• World Concern Kenya’s newest Humanitarian Aid project focuses on water and sanitation, including in a community called Lamu, which is on the Somalia border. After water surveys, five hand-dug wells have begun. Three of them have struck water and are complete.  The other two should be done soon.  Water committees are in training and sanitation training has started.  This is a large scale project meant to provide clean and consistent water to 98,000 people over the next three years.

Dave will soon be joined by Matt Case, a radio host on Spirit 105.3 in Seattle. We want people to know of this fantastic Humanitarian Aid, so we can grow our resources and help more people reach their full God-given potential.

A Maasai herdsman provides water for his goats at a World Concern water pan, a pond dug to retain water even in the dry season.
A Maasai herdsman provides water for his goats at a World Concern water pan, a pond dug to retain water even in the dry season.

Humanitarian Journey to Kenya – Day 2 and 3 – Matatu

humanitarian aid and relief kenya
Kenyans walk great distances. I was amazed to see people walking for miles in dress shoes.

Day 2: Nothing much to say about this day, other than it’s not an overwhelmingly pleasant experience to try to sleep on 10 to 12 hour plane flights.

On the plus side, the airlines still have not cut the meals from these trans-continental flights. If they did, I am sure there would be a revolt.

Day 3: Daylight was just beginning to break when we arrived in Kenya. It was cooler than I expected, but still a little muggy. I was surprised to find the jet didn’t pull up to a gate. It just parked in the vast expanse of tarmac, a stairway was pulled up next to the plane, and everybody walked off onto the concrete.

We soon bought our visas, cleared customs and hooked up with Tracy, the knowledgeable outgoing country director for Kenya. She led us to our waiting white van. We met the Kenyan driver, an affable fellow named Gordon. He seemed to know a little bit about everything, including a complete history of giraffes in Kenya.

Gordon, our driver in Kenya. He could handle the rough streets and impossible Nairobi traffic jams.
Gordon, our driver in Kenya. He could handle the rough streets and impossible Nairobi traffic jams.

Once on the road, we saw the many matatus, small buses about the size of a Volkswagen Vanagon, packed full of people. The average matatu has 14 seats; it costs less than a dollar for a trip across town, about four dollars to cities two hours away. While some matatus are in good condition, others look as if they have been in a demolition derby, it seems that all matatus are driven in a very spirited fashion. I would not dare to drive in Kenya and am thankful we had a local at the wheel.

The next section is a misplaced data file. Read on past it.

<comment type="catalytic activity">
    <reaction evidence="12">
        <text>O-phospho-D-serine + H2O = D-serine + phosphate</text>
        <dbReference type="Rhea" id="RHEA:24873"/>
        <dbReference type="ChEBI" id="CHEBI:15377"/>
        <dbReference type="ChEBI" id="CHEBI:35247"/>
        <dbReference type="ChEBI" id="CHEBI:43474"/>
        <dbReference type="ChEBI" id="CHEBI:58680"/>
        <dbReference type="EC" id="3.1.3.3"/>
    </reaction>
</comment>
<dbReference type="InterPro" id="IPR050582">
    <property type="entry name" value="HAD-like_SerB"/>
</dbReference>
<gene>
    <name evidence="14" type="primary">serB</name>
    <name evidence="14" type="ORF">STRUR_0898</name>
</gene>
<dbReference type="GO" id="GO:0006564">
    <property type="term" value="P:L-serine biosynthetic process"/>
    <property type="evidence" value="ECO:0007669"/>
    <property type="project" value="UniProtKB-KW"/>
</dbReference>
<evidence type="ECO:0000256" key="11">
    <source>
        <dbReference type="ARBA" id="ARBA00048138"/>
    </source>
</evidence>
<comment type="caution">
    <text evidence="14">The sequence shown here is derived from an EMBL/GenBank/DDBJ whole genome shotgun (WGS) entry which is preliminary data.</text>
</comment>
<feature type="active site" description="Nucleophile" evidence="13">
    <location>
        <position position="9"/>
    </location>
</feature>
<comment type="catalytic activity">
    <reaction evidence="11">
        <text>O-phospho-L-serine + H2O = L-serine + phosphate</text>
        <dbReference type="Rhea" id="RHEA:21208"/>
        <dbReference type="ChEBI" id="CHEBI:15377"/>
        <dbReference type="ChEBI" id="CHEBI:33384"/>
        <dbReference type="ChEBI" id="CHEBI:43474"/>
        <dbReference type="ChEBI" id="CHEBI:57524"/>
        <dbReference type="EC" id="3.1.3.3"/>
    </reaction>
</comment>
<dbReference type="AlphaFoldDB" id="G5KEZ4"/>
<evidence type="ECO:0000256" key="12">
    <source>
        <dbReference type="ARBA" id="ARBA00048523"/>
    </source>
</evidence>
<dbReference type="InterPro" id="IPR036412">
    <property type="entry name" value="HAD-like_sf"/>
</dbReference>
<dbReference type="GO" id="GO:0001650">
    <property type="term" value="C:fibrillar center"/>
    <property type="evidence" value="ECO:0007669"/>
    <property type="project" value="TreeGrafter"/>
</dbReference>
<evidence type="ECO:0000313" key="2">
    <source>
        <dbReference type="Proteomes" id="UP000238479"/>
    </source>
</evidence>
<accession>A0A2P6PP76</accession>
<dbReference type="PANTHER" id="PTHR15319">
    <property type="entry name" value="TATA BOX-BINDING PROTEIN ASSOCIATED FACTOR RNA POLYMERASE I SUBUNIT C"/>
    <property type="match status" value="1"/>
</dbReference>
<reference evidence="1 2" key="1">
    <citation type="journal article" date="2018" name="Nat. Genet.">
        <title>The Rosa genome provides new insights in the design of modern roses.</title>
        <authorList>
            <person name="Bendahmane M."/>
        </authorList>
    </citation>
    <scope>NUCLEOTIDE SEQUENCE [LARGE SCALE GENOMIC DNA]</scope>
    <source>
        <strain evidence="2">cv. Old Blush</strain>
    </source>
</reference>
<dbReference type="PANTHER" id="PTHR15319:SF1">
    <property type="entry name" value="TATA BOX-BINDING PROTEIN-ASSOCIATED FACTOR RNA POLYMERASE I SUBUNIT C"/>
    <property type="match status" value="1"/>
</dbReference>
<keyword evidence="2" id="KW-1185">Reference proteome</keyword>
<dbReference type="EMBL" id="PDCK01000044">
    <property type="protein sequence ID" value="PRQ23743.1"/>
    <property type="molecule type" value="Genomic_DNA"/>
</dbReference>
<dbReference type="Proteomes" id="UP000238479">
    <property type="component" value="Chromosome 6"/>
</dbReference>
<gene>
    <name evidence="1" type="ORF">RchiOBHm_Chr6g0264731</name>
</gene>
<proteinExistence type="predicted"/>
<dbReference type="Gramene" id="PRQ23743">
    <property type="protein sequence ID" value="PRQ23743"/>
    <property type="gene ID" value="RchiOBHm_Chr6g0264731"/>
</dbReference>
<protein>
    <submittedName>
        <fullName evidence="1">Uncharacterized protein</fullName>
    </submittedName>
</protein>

I was also amazed to see how many people walk in Kenya. And there are no sidewalks. People have just have cut paths through the trees, even along on the road leading up to the airport. They cannot afford vehicles, so they’re off on foot or bicycles. And just about everybody’s dressed up. It looks like they are off to job interviews, with polished shoes and briefcases as they walk through the dirt. Still, the unemployment here is significant. The country is one of the poorest in the world.

As we drove, we occasionally saw glimpses of the extreme poverty: fields covered in garbage, rows and rows of shacks with metal roofs and people cooking over campfires. Vendors walk through traffic and sell trinkets and newspapers. After we navigated through a couple of smoggy traffic jams, we got checked into the hotel, a quaint place with a couple of security guards that caters toward Christian relief workers.

Tracy then guided us to see where World Concern’s offices in Kenya, Africa. We met the staff, got a rundown of what World Concern does in Kenya, as well as an overview of all of the operations across Africa. This field office is for all of World Concern’s projects in the continent.

humanitarians in kenya
The Matatu, a common way to get around Kenya. These minivans take humanitarians across town and across the country.

Humanitarian Journey to Kenya – Day 1 – Airport

Silhouette of Kenya Africa
Silhouette of wildebeest at the Masai Mara, Southeast Kenya.

Over the course of several weeks, I will post journal entries from my recent trip to Kenya.

Here is day 1:

Today I packed up my video camera, digital camera and all of the rest of my gear and headed to the airport for the long couple of flights that will lead me to Kenya. I met the other travelers, the people I will get to know very well over the next couple of weeks. I already know Lisa, the guide of the group and my co-worker. She’s a devoted mother of two middle-school-aged boys who occasionally takes these around-the-world trips to show donors or potential donors World Concern’s projects.

At the airport, I met John and Linda, a couple with a background in commercial fishing. John often travels up to Alaska to check out his fishing boats, but neither he nor his wife have been to Africa. John and Linda knew of another member of the trip through businesses connections. Her name is Kari, a sharply dressed Norwegian-born woman whose late husband also was in the commercial fishing business.

I also met Cari and Todd, who have three younger children and a real estate development business. All of those on the trip obviously have some degree of interest in humanitarian aid, helping those in the developing world. We had dinner together, then we were off to our flight to London’s Heathrow airport.

Before we took off, I called my wife, who is six months pregnant with our first child.

World Concern in Kenya
World Concern supporters walking along a road near Karen, Kenya.